My third point is that very often people (and especially politicians) get caught up in the consequences of actions, which are current, and fail to see the causes of the these outcomes. This is a big problem in economics: many economic causes occur long before the consequences of the cause are recorded. For example, rent controls on apartments may lower housing costs for renters in the short run. However, if the owners of the apartments fail to maintain the units over time because of the reduced cash flows from the lower rental revenues, many will blame the “owner” and not the rent controls, for the now shoddy apartments.
An important example of this is the government-caused inflation over the past fifty years or so. The gross federal debt increased by a compound rate of more than 7% per year from 1961 through 2008. A lot of this debt was monetized so that inflation increased at a compound rate of more than 4% per year during this time period accompanied by numerous asset bubbles which resulted from the excessive creation of credit. Financial innovation prospered in such an environment leading to greater and greater use of financial leverage, the taking on of greater amounts of risk, and the growth of “creative” accounting practices. Ponzi schemes also thrived in such an environment.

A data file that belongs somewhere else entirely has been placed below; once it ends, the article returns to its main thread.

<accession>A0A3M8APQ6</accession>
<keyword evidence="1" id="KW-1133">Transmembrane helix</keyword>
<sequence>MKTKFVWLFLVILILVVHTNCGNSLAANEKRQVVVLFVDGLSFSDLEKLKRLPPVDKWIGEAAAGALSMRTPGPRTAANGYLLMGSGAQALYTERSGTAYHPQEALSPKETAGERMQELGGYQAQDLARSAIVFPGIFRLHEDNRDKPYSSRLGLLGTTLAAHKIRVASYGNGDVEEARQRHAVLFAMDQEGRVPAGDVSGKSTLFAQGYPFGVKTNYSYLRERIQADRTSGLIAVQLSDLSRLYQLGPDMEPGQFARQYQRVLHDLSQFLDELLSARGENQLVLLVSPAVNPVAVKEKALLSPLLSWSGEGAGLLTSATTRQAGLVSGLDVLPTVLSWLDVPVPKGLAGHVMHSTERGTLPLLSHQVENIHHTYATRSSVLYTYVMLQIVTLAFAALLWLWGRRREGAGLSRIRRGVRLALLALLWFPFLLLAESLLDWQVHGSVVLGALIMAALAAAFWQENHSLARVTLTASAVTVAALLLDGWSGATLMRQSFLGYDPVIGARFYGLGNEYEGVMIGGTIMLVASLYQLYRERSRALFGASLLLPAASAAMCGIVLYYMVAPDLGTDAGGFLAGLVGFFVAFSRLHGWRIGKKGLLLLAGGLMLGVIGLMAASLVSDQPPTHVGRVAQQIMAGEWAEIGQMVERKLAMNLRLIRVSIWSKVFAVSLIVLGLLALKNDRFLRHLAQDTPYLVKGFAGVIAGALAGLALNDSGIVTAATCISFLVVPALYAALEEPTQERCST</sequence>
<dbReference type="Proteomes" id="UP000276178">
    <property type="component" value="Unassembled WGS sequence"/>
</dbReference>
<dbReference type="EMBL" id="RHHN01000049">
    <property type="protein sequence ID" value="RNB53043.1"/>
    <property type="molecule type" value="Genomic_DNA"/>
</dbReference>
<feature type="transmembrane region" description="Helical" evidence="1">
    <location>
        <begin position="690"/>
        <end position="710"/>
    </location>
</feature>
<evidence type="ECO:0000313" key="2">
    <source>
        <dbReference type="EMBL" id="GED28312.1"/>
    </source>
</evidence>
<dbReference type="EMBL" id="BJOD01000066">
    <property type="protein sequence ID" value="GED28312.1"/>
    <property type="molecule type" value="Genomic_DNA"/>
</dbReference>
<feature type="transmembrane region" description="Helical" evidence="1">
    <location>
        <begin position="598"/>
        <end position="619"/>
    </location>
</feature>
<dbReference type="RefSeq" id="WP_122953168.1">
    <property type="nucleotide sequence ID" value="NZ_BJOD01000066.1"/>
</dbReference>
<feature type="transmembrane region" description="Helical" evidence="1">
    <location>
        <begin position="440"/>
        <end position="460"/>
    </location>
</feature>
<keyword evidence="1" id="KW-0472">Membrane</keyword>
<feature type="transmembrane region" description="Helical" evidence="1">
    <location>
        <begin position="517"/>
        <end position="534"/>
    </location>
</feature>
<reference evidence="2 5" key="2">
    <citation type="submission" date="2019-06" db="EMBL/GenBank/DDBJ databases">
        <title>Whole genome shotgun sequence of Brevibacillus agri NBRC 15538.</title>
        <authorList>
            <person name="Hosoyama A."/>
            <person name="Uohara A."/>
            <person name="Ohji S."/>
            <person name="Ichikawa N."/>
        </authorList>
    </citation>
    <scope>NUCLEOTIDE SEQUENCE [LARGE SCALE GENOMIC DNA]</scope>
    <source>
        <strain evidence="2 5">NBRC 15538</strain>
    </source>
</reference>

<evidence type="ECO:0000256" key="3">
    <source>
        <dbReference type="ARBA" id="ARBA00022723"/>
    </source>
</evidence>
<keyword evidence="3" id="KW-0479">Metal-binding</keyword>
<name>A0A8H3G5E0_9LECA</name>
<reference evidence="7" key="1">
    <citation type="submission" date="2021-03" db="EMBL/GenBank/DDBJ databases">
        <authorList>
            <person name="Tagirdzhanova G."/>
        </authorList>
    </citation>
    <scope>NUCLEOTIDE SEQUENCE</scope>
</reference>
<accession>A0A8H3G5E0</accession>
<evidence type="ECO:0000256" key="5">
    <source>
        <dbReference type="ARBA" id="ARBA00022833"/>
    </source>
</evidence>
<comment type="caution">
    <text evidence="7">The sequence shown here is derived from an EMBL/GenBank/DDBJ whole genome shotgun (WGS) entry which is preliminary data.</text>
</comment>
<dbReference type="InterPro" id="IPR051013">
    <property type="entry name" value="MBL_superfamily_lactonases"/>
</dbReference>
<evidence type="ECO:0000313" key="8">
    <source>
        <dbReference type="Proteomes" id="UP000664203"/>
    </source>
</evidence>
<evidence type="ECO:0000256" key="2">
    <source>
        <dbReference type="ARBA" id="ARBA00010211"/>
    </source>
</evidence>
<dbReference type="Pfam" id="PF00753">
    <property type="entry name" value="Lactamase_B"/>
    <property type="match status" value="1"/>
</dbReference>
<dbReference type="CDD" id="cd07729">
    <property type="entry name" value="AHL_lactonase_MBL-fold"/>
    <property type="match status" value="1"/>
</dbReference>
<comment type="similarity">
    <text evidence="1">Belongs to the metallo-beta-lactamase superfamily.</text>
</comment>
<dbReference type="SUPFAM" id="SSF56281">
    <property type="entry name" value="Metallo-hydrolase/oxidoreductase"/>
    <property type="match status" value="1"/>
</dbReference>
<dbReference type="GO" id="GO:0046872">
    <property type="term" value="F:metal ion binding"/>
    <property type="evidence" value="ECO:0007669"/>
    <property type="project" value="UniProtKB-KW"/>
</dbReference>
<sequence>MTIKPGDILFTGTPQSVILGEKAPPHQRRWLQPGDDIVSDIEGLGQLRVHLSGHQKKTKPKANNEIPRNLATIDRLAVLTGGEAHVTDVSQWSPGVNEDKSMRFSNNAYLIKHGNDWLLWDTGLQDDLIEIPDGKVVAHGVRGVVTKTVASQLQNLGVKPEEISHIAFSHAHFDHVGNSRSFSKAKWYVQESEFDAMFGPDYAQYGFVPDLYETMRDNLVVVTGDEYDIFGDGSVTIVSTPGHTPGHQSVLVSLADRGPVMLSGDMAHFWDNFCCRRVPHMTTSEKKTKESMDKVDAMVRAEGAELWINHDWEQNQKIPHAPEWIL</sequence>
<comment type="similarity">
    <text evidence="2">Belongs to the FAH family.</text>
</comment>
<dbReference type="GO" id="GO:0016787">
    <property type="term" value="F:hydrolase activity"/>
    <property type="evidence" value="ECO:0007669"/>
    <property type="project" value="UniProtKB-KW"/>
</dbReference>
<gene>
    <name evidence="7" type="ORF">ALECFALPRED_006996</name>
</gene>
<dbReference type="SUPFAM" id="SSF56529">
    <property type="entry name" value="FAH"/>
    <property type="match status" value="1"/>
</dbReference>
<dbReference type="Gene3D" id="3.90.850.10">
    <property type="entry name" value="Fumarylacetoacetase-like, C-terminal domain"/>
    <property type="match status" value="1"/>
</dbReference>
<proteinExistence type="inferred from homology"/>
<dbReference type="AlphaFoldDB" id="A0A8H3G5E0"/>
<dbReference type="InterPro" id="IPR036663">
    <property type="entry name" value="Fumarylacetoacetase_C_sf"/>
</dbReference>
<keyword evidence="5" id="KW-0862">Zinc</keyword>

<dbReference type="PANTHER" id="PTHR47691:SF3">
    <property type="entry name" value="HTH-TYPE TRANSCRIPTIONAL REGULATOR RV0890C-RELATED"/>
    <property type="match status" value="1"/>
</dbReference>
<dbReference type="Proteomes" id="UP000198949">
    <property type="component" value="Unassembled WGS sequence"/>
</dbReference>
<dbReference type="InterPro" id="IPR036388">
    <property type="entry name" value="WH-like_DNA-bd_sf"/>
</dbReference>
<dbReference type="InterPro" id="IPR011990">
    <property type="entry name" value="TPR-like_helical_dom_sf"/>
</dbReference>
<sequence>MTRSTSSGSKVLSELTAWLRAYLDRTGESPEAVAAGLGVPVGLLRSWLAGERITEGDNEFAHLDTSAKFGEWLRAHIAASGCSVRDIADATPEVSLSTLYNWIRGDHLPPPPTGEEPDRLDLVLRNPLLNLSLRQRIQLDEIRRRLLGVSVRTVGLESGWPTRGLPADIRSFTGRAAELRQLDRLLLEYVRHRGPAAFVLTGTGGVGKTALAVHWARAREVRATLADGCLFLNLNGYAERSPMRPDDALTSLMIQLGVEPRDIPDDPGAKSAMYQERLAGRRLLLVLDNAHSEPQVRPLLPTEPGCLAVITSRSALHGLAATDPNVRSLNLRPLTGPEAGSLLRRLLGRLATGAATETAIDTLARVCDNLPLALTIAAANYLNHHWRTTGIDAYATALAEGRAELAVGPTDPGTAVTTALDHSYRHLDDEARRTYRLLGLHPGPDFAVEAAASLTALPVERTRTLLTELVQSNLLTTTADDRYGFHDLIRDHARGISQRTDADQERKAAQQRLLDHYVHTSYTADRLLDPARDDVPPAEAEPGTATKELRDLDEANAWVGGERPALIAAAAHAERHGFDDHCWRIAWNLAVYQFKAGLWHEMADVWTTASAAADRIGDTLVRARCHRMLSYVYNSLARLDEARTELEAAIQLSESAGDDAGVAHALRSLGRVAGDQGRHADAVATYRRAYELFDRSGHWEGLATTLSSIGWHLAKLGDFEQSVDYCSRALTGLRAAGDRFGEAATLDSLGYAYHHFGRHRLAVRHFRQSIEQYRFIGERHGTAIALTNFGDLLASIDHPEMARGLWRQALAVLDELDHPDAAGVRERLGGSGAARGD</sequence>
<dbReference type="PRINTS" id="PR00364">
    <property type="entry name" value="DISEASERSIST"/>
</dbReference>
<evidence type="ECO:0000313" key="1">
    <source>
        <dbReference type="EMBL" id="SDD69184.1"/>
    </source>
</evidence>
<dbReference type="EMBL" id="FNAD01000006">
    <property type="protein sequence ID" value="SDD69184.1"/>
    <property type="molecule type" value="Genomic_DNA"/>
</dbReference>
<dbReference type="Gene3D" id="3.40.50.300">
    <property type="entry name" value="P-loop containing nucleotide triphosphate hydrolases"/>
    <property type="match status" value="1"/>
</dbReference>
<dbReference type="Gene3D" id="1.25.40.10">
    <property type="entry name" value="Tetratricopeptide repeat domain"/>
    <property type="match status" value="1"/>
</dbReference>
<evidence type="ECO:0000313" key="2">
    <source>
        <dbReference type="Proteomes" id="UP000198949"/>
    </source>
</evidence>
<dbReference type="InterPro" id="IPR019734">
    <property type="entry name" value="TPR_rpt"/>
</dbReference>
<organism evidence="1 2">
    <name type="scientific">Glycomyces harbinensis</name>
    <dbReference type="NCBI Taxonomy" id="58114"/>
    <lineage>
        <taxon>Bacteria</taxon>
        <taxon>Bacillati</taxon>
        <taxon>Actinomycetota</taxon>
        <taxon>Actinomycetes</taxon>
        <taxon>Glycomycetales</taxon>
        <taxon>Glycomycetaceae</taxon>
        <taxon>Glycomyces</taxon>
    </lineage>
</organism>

Why did businesses succumb to the taking on of excessive risk? The answer: in an inflationary environment, that is where the incentives are. If a company is out-performing its competitor by ten basis points then the competitor may assume more risk or take on greater financial leverage to pump up returns to match the competitor. The environment is cumulative in that more risk begets even more: or, as Chuck Prince, the CEO of Citigroup stated, “If the music keeps on playing, you have to keep on dancing.”
And who gets blamed? The greedy bankers…and not the government that created the inflationary environment. This point was made by the economist Irving Fisher in 1933:
“If it is inflation and the one who profits is the business man, the workman calls the profiter a ‘profiteer.’ The underdog reasons as follows: ‘How did I get poor while you got rich? You did it, you dirty thief. I don’t know just how you did it; your ways are too subtle, sinister, dark and underground for simple me; but you did it all the same’
But, none of us—neither the farmer, nor the workman, nor the bondholder, nor the stockholder—thinks of blaming the dollar. So the real culprit stands on the curbstone watching us poor mortals as we beat out each other’s brains, and has the last laugh.”
Working together can result in a “positive-sum game”. The wealthy and those earning high incomes, at least most of them, believe that they should pay taxes. Maybe a new approach needs to be tried rather than attacking them and then trying to penalize them by enacting highly restrictive rules or excessive tax structures which they will spend great amounts of money to avoid.
The old methods don’t seem to work. Maybe we need to work to balance the tax laws so as to maximize tax revenues rather than punish one group of people over another. Maybe we need to think about creating a more open and transparent financial system that allows the economic process to work rather than saddle the economy with rules that dictate “outcomes”.
However, the old methods are built into the political system and will not change before this November. Guess we will just keep on shooting ourselves in the foot!